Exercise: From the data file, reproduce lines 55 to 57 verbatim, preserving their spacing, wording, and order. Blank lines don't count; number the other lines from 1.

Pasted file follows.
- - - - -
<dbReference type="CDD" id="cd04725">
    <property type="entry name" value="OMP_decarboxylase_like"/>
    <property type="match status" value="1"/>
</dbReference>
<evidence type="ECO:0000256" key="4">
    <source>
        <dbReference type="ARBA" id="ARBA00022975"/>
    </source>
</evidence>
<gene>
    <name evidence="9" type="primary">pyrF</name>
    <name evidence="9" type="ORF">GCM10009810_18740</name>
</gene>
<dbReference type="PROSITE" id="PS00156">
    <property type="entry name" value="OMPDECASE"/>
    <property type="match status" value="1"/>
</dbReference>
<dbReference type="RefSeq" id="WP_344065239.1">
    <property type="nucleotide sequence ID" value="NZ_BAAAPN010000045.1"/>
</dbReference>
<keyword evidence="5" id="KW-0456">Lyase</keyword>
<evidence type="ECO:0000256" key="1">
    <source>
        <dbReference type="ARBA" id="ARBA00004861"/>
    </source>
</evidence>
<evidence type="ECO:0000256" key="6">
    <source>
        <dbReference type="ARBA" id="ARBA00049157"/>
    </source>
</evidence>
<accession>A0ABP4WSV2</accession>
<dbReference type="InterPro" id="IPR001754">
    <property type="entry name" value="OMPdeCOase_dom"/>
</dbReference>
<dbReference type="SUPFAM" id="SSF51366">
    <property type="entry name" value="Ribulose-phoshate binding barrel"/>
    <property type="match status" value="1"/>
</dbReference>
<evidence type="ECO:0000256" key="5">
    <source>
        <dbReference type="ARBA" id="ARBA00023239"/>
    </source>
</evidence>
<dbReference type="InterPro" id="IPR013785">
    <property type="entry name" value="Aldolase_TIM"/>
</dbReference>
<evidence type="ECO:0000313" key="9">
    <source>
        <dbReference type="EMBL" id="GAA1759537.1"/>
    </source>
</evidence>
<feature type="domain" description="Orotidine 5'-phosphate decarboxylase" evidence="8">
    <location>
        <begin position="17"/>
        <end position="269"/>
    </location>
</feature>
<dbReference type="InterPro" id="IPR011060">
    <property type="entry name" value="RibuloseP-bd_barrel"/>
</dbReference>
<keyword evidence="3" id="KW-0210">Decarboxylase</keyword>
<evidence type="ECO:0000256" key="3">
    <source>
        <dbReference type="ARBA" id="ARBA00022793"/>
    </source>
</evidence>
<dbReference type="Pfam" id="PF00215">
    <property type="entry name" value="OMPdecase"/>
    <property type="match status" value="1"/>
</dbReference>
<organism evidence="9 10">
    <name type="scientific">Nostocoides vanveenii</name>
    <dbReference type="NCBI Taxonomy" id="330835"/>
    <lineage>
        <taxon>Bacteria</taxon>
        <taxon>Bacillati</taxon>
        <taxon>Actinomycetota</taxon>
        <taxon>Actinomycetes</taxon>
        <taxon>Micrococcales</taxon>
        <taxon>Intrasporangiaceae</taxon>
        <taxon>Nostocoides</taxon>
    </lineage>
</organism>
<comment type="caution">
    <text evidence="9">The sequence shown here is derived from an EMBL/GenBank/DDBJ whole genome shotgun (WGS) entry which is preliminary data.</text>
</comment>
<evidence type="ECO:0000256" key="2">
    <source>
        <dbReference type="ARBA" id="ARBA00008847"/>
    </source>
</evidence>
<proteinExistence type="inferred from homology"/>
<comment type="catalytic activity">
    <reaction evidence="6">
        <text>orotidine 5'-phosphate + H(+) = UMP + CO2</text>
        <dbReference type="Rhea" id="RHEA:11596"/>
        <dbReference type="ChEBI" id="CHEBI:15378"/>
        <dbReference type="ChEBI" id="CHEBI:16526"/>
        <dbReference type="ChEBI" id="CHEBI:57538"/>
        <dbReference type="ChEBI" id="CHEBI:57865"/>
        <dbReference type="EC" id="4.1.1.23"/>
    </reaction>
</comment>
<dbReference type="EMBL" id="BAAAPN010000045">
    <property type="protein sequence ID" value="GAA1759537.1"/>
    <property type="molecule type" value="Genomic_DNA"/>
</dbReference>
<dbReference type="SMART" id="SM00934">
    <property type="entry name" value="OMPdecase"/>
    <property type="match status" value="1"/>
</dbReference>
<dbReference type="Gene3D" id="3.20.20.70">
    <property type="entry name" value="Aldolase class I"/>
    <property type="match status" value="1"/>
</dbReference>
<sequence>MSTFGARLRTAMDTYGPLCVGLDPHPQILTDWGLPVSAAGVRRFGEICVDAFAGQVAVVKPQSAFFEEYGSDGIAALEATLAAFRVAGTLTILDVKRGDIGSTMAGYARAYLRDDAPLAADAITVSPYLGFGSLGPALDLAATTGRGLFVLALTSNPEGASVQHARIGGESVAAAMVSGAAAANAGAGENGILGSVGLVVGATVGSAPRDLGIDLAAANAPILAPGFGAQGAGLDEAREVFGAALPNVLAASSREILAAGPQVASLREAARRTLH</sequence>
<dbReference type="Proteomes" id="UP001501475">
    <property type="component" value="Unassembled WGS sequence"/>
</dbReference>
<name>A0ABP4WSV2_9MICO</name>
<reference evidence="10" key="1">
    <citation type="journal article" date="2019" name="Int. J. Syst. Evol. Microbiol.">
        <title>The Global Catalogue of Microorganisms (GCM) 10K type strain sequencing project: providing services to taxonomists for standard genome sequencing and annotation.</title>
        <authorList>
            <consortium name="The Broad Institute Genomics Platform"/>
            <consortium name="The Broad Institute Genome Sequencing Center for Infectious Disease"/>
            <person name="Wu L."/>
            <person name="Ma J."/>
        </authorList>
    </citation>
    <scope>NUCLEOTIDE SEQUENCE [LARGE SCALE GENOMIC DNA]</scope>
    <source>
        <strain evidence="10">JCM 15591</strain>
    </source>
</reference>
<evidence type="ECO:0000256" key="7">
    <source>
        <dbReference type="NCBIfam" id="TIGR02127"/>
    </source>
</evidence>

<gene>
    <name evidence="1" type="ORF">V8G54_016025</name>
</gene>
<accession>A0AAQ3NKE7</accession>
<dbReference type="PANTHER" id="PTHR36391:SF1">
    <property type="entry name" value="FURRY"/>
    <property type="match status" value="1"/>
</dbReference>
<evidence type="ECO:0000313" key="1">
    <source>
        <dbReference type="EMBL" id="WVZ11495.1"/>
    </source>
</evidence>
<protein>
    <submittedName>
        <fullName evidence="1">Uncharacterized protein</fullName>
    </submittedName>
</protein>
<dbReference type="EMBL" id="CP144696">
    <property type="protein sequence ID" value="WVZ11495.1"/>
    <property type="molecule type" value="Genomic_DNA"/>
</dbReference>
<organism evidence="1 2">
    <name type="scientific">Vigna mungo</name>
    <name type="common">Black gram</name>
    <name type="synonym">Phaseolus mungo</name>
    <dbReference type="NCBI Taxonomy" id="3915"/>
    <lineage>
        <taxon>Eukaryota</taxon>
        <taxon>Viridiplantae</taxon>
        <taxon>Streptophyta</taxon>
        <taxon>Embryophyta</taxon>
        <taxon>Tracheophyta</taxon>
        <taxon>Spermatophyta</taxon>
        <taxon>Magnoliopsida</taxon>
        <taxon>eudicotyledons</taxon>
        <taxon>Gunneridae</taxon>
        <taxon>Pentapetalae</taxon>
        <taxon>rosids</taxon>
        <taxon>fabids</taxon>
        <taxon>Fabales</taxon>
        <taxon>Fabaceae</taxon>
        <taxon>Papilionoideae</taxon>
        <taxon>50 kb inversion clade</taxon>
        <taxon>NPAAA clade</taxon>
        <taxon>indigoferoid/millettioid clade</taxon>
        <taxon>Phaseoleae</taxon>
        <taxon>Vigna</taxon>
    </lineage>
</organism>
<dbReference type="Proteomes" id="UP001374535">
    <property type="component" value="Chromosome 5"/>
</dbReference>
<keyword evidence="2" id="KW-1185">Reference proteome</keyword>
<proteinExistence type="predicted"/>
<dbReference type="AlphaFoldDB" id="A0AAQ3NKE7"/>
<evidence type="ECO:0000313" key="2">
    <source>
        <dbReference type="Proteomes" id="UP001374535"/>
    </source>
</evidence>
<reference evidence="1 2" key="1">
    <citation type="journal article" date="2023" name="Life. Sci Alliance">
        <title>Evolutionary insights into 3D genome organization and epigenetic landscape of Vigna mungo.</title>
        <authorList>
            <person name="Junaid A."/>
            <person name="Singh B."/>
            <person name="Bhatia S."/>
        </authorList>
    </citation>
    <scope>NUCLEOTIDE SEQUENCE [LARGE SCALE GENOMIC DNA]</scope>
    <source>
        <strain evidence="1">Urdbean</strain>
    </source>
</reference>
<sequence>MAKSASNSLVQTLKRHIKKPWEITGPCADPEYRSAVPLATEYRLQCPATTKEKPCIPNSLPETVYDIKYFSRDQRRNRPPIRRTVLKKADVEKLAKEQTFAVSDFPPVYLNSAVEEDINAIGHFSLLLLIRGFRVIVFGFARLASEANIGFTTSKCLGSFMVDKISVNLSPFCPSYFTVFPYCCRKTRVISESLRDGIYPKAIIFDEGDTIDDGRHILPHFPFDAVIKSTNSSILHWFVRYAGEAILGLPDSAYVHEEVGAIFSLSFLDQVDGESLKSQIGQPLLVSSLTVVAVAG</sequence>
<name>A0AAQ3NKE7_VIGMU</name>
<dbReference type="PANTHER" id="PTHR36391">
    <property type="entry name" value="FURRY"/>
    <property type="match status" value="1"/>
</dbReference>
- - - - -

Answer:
        <begin position="17"/>
        <end position="269"/>
    </location>